These are coefficients typically used for clustering techniques, but we use them not for clustering, but for comparing language pairs. The mean of these five coefficients can be seen as a new robust distance measure. We consider that the five distance/similarity measures represent the most used set of metrics in textual and document similarity.
The five measures, C o s i n e , M a n h a t t a n , C a m b e r r a , D i c e , and E u c l i d e a n are computed as follows:
C o s i n e ( S , T ) = 1 i S ( n g r i ) T ( n g r i ) i S ( n g r i ) 2 i T ( n g r i ) 2
M a n h a t t a n ( S , T ) = i | S ( n g r i ) T ( n g r i ) |
C a n b e r r a ( S , T ) = i | S ( n g r i ) T ( n g r i ) | | S ( n g r i ) | + | T ( n g r i ) |
D i c e ( S , T ) = 1 2 * i M i n ( S ( n g r i ) , T ( n g r i ) ) i S ( n g r i ) + i T ( n g r i )
E u c l i d e a n ( S , T ) = i ( S ( n g r i ) T ( n g r i ) ) 2
Given that Cosine and Dice are similarity measures, we need to subtract the value from 1 to make them distances, similar to the other three measures.
It is important to note that we have not implemented the Delta measure because, although we use Manhattan distance, frequencies of n-grams were not normalized with z-score.

3.2.5. Average Language Distance

Average Language Distance (ALD) consists of both standardizing and averaging the scores obtained from the results of the four distance measures: P P , K L , R, and D i s t M e a n . The average of the four measures minimizes some of the disadvantages and problems of applying each of them individually.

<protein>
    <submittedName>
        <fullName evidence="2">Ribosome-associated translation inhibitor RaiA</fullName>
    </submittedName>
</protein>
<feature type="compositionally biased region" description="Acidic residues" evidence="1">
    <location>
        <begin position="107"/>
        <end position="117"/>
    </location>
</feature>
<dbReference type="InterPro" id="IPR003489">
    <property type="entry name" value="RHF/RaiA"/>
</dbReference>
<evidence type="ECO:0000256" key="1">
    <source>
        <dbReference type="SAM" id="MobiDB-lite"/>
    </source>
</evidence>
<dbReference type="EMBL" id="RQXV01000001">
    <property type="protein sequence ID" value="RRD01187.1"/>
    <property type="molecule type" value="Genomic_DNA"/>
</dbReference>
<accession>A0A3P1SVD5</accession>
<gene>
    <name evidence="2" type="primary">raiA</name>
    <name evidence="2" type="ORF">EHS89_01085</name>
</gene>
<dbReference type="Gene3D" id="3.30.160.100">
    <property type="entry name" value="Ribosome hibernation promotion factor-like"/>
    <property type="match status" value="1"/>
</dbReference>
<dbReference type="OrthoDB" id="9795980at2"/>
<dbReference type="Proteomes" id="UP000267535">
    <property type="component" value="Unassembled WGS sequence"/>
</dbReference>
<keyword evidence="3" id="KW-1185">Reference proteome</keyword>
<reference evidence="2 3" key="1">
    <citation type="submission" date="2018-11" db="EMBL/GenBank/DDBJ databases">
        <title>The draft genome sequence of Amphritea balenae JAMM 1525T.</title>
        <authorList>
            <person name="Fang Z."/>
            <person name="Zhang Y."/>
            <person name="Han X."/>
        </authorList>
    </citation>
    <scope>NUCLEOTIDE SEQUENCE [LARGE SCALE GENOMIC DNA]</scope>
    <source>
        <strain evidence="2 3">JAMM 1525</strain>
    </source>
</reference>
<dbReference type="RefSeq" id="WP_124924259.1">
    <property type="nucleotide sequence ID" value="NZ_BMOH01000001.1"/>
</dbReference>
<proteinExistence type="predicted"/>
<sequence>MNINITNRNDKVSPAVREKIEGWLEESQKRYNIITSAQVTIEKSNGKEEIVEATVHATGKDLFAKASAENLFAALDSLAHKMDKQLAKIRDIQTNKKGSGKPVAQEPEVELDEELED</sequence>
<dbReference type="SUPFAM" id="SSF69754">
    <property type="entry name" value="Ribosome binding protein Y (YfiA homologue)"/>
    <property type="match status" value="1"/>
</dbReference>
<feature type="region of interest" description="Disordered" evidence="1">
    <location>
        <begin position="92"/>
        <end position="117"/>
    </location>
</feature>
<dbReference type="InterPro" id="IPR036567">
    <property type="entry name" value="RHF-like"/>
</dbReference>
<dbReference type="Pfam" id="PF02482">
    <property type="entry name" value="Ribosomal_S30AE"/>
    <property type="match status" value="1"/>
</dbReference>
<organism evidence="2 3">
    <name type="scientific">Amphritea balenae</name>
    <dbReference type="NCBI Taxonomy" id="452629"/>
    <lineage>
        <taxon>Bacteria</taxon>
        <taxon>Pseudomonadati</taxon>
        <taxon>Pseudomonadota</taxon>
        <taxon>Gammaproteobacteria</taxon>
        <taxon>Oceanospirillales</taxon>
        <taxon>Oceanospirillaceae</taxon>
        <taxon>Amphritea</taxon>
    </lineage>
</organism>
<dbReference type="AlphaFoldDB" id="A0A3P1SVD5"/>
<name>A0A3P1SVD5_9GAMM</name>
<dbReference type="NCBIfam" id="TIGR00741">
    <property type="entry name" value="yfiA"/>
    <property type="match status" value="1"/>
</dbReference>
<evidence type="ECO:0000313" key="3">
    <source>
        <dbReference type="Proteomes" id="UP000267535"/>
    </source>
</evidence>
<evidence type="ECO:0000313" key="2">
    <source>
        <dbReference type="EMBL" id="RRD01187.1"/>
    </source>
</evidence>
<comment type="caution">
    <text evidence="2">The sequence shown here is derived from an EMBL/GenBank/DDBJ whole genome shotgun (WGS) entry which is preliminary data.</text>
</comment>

It should be clear that, to carry out the clustering strategy, we used third party software: Stylo, a R package for clustering analysis [28]. However, for the second strategy comparing language models, we implemented all the measures with PERL, and the software is available at GitHub  (https://github.com/gamallo/LanguageDistance). To implement the K L measure, we made use of the PERL module Math::KullbackLeibler::Discrete (https://github.com/ambs/Math-KullbackLeibler-Discrete).

4. Experiments

The objective of the experiments was to discover which languages are closest to the six so-called isolated languages, namely Albanian, Armenian, Basque, Georgian, Greek, and Hungarian. The experiments also tried to discover if there is any relationship between them. We placed Hungarian as isolated and not Estonian and Finnish because the latter two are already clearly classified in the Finno-Permic sub-family of Uralic; however, Hungarian is more isolated as it is the only Uralic (Finno-Ugric) European language that is not Finno-Permic. The experiments consisted of applying both the clustering method and ALD measure to a set of forty European languages belonging to several families (Latin, Germanic, Slavic, Celtic, and Finno-Permic), as well as the six isolated languages.

4.1. The Corpus

As the experiments consisted of comparing forty different languages, we searched comparable corpora containing multilingual texts belonging to similar domains and genres. We used a part of the comparable corpus built for the experiments reported in [19] with the aid of the WebBootCat tool applied on Wikipedia (WebBootCat is available at https://the.sketchengine.co.uk). For each language, we compiled a corpus of 50 k tokens.